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CARE workers are doing absolutely fantastic work providing care to the most vulnerable people in our community. But what is it like for them and how are they coping?
Here Melksham Independent News chats to Abigail Needs, care manager with Four Hills Care who have 25 staff providing over 900 visits a week to provide care to around 40 people locally.
What does your work involve?
We are a domiciliary care company, so we visit our service users in their own home and support them with aspects of daily living. The areas we cover are Westbury, Warminster, Trowbridge, Melksham and surrounding areas. We currently cover roughly 900 visits per week. We supply support with personal care, shopping, hoisting, meal and hydration preparation, and emotional support.
How are you and your staff all coping?
We are fortunate to have a fantastic team of carers, and a great coordination team; all our employees maintain a positive outlook on what is happening – we have to, for ourselves and for those we support.
This is obviously a very challenging time for us but by working together we can get through most things. Our carers are extremely understanding toward the situation and are aware of the current situations with the lack of PPE and the Government’s guidelines toward this.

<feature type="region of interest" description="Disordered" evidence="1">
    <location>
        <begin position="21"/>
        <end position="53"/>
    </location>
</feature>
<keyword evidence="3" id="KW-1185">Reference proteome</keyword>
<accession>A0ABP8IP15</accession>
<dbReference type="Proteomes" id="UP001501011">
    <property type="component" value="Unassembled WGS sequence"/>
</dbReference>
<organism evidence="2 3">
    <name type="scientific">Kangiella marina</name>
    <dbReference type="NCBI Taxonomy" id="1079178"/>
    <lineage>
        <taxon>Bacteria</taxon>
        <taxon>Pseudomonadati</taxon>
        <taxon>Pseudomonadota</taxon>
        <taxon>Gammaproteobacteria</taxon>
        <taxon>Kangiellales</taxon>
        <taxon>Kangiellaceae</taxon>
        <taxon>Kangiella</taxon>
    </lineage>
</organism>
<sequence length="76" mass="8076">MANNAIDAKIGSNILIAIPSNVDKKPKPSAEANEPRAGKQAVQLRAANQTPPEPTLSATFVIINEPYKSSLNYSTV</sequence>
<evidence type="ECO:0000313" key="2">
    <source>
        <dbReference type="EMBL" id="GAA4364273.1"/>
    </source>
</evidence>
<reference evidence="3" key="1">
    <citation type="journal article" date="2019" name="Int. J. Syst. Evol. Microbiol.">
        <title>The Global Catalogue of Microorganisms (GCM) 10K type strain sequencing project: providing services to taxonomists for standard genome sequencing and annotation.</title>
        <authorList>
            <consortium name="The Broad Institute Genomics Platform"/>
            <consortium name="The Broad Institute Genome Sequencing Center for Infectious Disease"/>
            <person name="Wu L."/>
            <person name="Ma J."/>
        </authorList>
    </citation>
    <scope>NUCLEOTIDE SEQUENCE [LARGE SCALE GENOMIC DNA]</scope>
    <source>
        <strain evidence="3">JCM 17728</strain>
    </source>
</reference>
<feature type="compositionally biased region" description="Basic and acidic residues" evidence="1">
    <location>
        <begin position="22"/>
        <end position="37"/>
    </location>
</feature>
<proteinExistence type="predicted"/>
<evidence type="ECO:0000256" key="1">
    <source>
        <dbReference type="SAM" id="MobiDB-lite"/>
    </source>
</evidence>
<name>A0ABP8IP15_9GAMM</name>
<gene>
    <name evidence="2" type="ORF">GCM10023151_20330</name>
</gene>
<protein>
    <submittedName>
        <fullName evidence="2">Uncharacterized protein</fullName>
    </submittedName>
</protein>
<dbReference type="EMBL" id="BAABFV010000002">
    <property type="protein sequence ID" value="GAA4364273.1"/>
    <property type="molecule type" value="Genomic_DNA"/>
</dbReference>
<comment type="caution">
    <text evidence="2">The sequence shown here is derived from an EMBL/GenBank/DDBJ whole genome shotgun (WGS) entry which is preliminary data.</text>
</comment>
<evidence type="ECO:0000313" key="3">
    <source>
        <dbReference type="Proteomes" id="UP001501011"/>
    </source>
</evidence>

We have had a very supportive team of volunteers making face masks for our carers to wear to help to reduce the risk of spreading the infection. We have also had kind donations form Shine (The Cleaning Group) of hand sanitisers, and St Augustine’s and John Of Gaunt schools in Trowbridge have donated their PPE from their science labs to help us to get through the current situation.
We have unfortunately had to close the office for the time being but calls have been diverted to the on call phone, so we are still able to advise and respond when we need to.
How challenging have things been?
Very, with a national lack of PPE, some of our carers having to isolate and ongoing updates regarding Covid-19, it is easy to be pulled into a negative whirlpool.
I think the overall concern for our customers and carers is that of the community surrounding us. Making sure that everything we do is not posing a risk to anyone else, and making sure our customers receive the same quality of care that they have always received from us.
Although this is not the time to be focusing on finance, it is difficult not to be concerned, with businesses closing all around you. We have a duty of care to all our customers, and no matter how challenging things become, we have to continue with a smiling face.
Local councils and other care providers are offering support if and when we need it, we are also offering to help them as and when we can.
How are the people you help bearing up?
They remain as cheerful as ever, always telling us to help ourselves to drinks during the calls. They are self isolating to reduce the risk as much as possible, so when we arrive we are often the only people they see during the day, so there is rarely a lack of conversation.
A lot of people are clapping outside on a Thursday as part of the Clap for our carers campaign. What are your thoughts about this?
We are so overwhelmed regarding the community spirit for all the NHS and key workers. Our employees obviously do this job because they enjoy it, but it’s always nice to feel appreciated.